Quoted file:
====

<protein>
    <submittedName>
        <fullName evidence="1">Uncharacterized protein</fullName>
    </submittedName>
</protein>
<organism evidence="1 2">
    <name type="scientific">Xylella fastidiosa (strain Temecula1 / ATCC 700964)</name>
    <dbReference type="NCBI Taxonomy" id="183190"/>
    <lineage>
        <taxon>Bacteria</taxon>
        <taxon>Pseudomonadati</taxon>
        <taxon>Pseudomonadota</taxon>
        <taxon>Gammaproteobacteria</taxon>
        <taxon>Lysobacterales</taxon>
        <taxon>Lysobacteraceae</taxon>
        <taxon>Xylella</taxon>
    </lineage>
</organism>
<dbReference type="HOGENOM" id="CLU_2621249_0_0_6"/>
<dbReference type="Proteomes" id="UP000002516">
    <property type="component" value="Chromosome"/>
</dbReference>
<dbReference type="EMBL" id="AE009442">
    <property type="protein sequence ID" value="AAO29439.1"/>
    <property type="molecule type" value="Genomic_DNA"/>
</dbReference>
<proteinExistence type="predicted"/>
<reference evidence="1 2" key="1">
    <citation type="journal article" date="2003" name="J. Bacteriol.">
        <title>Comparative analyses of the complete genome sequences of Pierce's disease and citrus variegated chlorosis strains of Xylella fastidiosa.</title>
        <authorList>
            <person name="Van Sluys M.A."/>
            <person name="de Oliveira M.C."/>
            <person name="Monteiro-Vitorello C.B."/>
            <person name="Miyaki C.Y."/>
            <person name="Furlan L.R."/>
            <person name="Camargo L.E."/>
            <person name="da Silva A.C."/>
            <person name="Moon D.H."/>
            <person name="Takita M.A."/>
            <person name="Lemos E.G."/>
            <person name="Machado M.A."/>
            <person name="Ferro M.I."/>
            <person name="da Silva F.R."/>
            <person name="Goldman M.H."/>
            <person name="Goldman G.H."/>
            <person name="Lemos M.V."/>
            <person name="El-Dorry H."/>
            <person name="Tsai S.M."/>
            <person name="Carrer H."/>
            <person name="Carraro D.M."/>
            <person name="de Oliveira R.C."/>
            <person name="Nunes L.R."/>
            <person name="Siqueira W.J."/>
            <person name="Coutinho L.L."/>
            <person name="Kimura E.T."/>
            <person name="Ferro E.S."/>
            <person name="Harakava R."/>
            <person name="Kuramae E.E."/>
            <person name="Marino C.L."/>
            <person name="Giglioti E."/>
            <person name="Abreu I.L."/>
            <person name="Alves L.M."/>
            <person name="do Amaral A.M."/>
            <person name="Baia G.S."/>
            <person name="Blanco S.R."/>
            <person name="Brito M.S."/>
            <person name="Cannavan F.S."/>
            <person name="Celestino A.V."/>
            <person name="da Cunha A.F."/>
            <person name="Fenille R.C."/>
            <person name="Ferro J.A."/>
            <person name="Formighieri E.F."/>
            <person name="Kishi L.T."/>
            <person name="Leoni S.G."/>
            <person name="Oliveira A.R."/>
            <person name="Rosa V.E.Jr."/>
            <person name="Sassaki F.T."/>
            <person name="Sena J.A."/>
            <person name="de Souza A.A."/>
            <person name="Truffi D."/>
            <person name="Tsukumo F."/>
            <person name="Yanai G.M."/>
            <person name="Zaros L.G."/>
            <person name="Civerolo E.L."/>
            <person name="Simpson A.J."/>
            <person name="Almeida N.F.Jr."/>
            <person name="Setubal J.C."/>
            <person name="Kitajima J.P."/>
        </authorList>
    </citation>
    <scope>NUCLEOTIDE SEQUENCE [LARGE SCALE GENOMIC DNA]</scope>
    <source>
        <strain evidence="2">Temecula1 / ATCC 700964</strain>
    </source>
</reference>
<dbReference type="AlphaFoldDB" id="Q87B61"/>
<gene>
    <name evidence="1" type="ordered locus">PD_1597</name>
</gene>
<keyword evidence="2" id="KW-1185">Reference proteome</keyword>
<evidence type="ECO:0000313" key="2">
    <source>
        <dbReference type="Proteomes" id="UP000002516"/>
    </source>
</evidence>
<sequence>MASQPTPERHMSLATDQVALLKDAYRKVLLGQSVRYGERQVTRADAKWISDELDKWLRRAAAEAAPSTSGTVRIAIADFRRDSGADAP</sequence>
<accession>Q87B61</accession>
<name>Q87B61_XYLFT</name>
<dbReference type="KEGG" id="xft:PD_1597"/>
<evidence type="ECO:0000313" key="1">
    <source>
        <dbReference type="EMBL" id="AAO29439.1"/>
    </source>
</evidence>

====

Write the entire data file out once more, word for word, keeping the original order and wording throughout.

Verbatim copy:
<protein>
    <submittedName>
        <fullName evidence="1">Uncharacterized protein</fullName>
    </submittedName>
</protein>
<organism evidence="1 2">
    <name type="scientific">Xylella fastidiosa (strain Temecula1 / ATCC 700964)</name>
    <dbReference type="NCBI Taxonomy" id="183190"/>
    <lineage>
        <taxon>Bacteria</taxon>
        <taxon>Pseudomonadati</taxon>
        <taxon>Pseudomonadota</taxon>
        <taxon>Gammaproteobacteria</taxon>
        <taxon>Lysobacterales</taxon>
        <taxon>Lysobacteraceae</taxon>
        <taxon>Xylella</taxon>
    </lineage>
</organism>
<dbReference type="HOGENOM" id="CLU_2621249_0_0_6"/>
<dbReference type="Proteomes" id="UP000002516">
    <property type="component" value="Chromosome"/>
</dbReference>
<dbReference type="EMBL" id="AE009442">
    <property type="protein sequence ID" value="AAO29439.1"/>
    <property type="molecule type" value="Genomic_DNA"/>
</dbReference>
<proteinExistence type="predicted"/>
<reference evidence="1 2" key="1">
    <citation type="journal article" date="2003" name="J. Bacteriol.">
        <title>Comparative analyses of the complete genome sequences of Pierce's disease and citrus variegated chlorosis strains of Xylella fastidiosa.</title>
        <authorList>
            <person name="Van Sluys M.A."/>
            <person name="de Oliveira M.C."/>
            <person name="Monteiro-Vitorello C.B."/>
            <person name="Miyaki C.Y."/>
            <person name="Furlan L.R."/>
            <person name="Camargo L.E."/>
            <person name="da Silva A.C."/>
            <person name="Moon D.H."/>
            <person name="Takita M.A."/>
            <person name="Lemos E.G."/>
            <person name="Machado M.A."/>
            <person name="Ferro M.I."/>
            <person name="da Silva F.R."/>
            <person name="Goldman M.H."/>
            <person name="Goldman G.H."/>
            <person name="Lemos M.V."/>
            <person name="El-Dorry H."/>
            <person name="Tsai S.M."/>
            <person name="Carrer H."/>
            <person name="Carraro D.M."/>
            <person name="de Oliveira R.C."/>
            <person name="Nunes L.R."/>
            <person name="Siqueira W.J."/>
            <person name="Coutinho L.L."/>
            <person name="Kimura E.T."/>
            <person name="Ferro E.S."/>
            <person name="Harakava R."/>
            <person name="Kuramae E.E."/>
            <person name="Marino C.L."/>
            <person name="Giglioti E."/>
            <person name="Abreu I.L."/>
            <person name="Alves L.M."/>
            <person name="do Amaral A.M."/>
            <person name="Baia G.S."/>
            <person name="Blanco S.R."/>
            <person name="Brito M.S."/>
            <person name="Cannavan F.S."/>
            <person name="Celestino A.V."/>
            <person name="da Cunha A.F."/>
            <person name="Fenille R.C."/>
            <person name="Ferro J.A."/>
            <person name="Formighieri E.F."/>
            <person name="Kishi L.T."/>
            <person name="Leoni S.G."/>
            <person name="Oliveira A.R."/>
            <person name="Rosa V.E.Jr."/>
            <person name="Sassaki F.T."/>
            <person name="Sena J.A."/>
            <person name="de Souza A.A."/>
            <person name="Truffi D."/>
            <person name="Tsukumo F."/>
            <person name="Yanai G.M."/>
            <person name="Zaros L.G."/>
            <person name="Civerolo E.L."/>
            <person name="Simpson A.J."/>
            <person name="Almeida N.F.Jr."/>
            <person name="Setubal J.C."/>
            <person name="Kitajima J.P."/>
        </authorList>
    </citation>
    <scope>NUCLEOTIDE SEQUENCE [LARGE SCALE GENOMIC DNA]</scope>
    <source>
        <strain evidence="2">Temecula1 / ATCC 700964</strain>
    </source>
</reference>
<dbReference type="AlphaFoldDB" id="Q87B61"/>
<gene>
    <name evidence="1" type="ordered locus">PD_1597</name>
</gene>
<keyword evidence="2" id="KW-1185">Reference proteome</keyword>
<evidence type="ECO:0000313" key="2">
    <source>
        <dbReference type="Proteomes" id="UP000002516"/>
    </source>
</evidence>
<sequence>MASQPTPERHMSLATDQVALLKDAYRKVLLGQSVRYGERQVTRADAKWISDELDKWLRRAAAEAAPSTSGTVRIAIADFRRDSGADAP</sequence>
<accession>Q87B61</accession>
<name>Q87B61_XYLFT</name>
<dbReference type="KEGG" id="xft:PD_1597"/>
<evidence type="ECO:0000313" key="1">
    <source>
        <dbReference type="EMBL" id="AAO29439.1"/>
    </source>
</evidence>